Mark Haddon’s 2003 novel “The Curious Incident of the Dog in the Night-Time” was something of a phenomenon when it was first published. Both a critical success and a best-seller, it was released in separate editions for adult and young adult readers, and it generated acclaim from mental health experts for its realistic depiction of its main character’s autism.
In 2012, playwright Simon Stephens’ stage adaptation of the novel premiered at the National Theatre in London and ran both in the West End and on Broadway. Now, the play comes to Austin in a production from Zach Theatre, directed by the company’s producing artistic director, Dave Steakley.
Zach’s production of “The Curious Incident of the Dog in the Night-Time” is both stylish and stylized. It follows the story of Christopher Boone, an autistic teenage boy investigating the mystery of who killed his neighbor’s dog. The kinetic, mobile, multimedia nature of the production allows Steakley to accomplish two difficult tasks at once — re-create the novelistic style of the script, which jumps around in time, and represent what it’s like to experience the world through the lens of Christopher’s autism.
The deliberately stylish production (which owes much to scenic/projection designer Stephanie Busing, lighting designer Rachel Atkinson and sound designer Craig Brock) overcomes some of the text’s bigger problems. The achronological approach, taken from the novel, is at times confusing when adapted to the stage, and attempts at humorous meta-commentary on the nature of theater in the second act seem to go nowhere. However, the fast-moving pace of the production more than makes up for these flaws.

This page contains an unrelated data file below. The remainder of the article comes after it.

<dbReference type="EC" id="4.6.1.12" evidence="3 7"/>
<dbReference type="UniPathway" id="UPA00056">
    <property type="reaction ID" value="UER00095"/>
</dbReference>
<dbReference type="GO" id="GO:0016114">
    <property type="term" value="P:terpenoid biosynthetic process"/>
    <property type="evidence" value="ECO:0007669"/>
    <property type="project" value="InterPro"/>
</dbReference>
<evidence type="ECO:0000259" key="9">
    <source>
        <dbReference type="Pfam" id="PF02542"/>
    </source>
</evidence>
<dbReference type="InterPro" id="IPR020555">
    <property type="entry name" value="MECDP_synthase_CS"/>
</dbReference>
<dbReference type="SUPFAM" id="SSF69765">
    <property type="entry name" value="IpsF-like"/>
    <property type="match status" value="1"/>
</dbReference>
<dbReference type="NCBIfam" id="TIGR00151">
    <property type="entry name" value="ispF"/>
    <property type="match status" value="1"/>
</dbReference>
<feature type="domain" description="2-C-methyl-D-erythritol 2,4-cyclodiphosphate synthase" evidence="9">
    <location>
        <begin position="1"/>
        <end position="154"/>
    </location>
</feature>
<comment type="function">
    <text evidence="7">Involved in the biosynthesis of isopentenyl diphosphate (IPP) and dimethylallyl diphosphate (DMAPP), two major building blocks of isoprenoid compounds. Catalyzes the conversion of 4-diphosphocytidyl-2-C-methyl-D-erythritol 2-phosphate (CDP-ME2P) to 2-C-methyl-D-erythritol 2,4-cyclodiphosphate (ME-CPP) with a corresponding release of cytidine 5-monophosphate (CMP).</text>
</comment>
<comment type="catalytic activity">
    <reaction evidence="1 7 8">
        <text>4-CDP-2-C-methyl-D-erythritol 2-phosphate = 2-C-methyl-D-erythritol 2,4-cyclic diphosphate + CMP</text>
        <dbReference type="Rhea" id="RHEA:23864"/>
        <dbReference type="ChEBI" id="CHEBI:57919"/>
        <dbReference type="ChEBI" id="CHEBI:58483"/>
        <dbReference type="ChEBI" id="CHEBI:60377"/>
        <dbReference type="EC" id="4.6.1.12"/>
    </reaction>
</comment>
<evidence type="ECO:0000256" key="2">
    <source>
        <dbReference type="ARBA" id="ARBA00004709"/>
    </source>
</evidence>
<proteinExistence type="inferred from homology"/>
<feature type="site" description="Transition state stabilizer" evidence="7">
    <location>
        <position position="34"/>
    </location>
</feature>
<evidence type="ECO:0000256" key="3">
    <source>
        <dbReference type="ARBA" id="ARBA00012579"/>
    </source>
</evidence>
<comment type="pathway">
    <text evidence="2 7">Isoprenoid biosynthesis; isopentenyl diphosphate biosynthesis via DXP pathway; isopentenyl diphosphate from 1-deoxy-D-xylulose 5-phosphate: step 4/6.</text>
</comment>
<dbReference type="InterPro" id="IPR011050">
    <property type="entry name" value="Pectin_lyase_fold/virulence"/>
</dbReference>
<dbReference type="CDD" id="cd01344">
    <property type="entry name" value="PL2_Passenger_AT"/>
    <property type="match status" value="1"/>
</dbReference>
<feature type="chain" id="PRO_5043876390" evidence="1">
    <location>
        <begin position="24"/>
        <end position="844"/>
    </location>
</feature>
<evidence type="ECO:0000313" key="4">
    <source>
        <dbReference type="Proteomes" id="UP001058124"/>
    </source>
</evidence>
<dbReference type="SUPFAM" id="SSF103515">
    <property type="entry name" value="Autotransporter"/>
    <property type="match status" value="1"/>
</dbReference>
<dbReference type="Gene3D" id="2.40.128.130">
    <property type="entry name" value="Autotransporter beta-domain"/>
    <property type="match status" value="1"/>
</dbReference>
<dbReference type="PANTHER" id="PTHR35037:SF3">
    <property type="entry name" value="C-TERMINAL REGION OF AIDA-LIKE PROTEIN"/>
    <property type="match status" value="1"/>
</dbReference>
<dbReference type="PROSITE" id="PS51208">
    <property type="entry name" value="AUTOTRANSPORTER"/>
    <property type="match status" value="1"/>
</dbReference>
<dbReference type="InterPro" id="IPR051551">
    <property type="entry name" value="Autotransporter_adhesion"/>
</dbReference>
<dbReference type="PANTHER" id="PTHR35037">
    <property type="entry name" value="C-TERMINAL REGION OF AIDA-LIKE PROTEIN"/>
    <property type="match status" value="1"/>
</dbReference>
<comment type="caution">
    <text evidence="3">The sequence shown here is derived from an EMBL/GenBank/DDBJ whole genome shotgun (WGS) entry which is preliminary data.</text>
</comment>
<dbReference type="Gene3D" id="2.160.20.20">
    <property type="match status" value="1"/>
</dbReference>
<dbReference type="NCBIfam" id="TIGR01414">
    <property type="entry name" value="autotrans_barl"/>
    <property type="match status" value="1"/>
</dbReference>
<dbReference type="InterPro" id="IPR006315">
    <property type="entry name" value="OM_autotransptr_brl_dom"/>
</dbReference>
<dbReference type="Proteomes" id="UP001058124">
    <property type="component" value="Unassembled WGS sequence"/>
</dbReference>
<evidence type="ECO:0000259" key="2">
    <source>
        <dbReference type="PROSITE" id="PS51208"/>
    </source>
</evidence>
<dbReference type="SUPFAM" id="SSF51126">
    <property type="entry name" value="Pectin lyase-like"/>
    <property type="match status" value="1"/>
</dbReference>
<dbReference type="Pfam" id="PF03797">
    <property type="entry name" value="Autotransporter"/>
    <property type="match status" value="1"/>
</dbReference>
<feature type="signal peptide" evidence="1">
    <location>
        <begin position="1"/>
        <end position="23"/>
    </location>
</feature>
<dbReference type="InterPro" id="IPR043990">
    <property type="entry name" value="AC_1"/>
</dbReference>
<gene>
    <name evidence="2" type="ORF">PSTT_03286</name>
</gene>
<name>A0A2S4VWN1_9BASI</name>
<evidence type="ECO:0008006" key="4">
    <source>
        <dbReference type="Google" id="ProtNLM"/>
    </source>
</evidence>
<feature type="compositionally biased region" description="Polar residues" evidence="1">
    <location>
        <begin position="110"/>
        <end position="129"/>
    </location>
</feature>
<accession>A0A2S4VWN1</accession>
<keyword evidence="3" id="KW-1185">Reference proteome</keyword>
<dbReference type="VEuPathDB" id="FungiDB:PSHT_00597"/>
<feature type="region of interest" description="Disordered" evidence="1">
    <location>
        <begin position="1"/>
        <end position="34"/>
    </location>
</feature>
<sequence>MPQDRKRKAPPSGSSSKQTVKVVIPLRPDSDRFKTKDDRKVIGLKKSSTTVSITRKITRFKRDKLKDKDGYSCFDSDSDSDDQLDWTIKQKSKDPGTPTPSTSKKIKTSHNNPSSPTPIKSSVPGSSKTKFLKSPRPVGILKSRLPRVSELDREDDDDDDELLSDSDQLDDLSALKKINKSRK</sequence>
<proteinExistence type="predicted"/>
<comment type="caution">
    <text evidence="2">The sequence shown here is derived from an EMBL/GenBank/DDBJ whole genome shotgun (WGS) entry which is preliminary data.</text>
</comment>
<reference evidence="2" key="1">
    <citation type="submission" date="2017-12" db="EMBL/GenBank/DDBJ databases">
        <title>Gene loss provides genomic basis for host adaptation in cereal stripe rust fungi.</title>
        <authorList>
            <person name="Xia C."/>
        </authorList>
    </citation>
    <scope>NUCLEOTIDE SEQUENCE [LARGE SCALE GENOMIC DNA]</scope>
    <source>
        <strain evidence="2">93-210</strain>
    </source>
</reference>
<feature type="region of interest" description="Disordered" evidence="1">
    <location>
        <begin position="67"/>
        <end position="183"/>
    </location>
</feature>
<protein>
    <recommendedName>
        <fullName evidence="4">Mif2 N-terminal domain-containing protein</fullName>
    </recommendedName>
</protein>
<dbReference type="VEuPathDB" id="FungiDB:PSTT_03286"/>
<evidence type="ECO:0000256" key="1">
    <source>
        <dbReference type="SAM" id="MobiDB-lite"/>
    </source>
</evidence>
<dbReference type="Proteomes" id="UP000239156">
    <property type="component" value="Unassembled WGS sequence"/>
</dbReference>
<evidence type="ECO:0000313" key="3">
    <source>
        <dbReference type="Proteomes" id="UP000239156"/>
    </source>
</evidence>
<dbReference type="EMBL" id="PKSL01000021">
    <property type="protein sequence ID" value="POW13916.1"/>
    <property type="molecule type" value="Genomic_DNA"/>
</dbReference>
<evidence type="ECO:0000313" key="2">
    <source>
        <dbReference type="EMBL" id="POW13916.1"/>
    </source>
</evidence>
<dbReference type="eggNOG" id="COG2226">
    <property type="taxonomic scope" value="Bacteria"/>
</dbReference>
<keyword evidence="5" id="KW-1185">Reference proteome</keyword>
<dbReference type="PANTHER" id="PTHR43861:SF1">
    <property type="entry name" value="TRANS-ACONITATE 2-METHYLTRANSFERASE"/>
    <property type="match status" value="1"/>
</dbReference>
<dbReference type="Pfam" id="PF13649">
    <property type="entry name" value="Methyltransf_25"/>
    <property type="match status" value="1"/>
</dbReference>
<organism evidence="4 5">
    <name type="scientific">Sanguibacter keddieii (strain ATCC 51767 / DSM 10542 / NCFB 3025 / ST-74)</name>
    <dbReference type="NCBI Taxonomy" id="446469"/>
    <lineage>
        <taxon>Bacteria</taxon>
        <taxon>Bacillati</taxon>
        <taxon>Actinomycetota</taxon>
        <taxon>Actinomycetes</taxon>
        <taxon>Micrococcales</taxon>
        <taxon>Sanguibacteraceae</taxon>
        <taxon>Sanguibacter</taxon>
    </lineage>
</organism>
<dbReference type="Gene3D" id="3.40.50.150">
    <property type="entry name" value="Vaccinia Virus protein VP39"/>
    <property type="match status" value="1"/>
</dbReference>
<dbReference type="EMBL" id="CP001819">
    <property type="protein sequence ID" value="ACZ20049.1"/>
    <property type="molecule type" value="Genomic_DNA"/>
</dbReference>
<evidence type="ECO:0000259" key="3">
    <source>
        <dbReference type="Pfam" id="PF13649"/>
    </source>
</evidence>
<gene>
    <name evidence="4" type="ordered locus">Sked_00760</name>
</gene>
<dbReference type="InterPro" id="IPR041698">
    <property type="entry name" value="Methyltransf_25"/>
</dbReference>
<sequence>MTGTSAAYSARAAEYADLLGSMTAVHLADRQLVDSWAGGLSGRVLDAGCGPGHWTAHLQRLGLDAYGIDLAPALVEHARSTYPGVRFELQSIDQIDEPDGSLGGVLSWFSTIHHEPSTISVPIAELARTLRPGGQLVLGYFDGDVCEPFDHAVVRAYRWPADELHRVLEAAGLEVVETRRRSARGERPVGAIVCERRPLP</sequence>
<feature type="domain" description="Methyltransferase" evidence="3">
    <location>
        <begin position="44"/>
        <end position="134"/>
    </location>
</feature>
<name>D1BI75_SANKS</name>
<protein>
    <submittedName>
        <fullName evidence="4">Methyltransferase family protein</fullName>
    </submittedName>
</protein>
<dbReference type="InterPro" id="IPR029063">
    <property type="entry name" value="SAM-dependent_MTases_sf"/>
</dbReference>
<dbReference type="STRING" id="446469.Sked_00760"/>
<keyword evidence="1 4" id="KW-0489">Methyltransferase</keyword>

“The Curious Incident of the Dog in the Night-Time” features a top-tier cast of both local and out-of-town talent, including nuanced, emotional performances by Nick Stevenson as Christopher’s father and Meredith McCall as his departed mother. The heart and soul of the production, though, is young actor Preston Straus as Christopher, who gives a deeply moving and believable portrayal of the boy’s many quirks and neuroses. Straus doesn’t just play Christopher’s autism as a surface-level affectation, but rather plumbs the depths of the character’s psyche to create a realistic teenage boy whose life happens to be structured around his autism.
With an engaging, dynamic visual dimension layered on top of a poignant coming-of-age drama with some fantastic performances, “The Curious Incident of the Dog in the Night-Time” is a very strong addition to Zach Theatre’s mainstage season.
“The Curious Incident of the Dog in the Night-Time”
When: 7:30 p.m. Wednesday-Saturday, 2:30 p.m. Sunday through March 4
Where: Zach Theatre, 202 S. Lamar Blvd.
Information: 512-476-0541, zachtheatre.org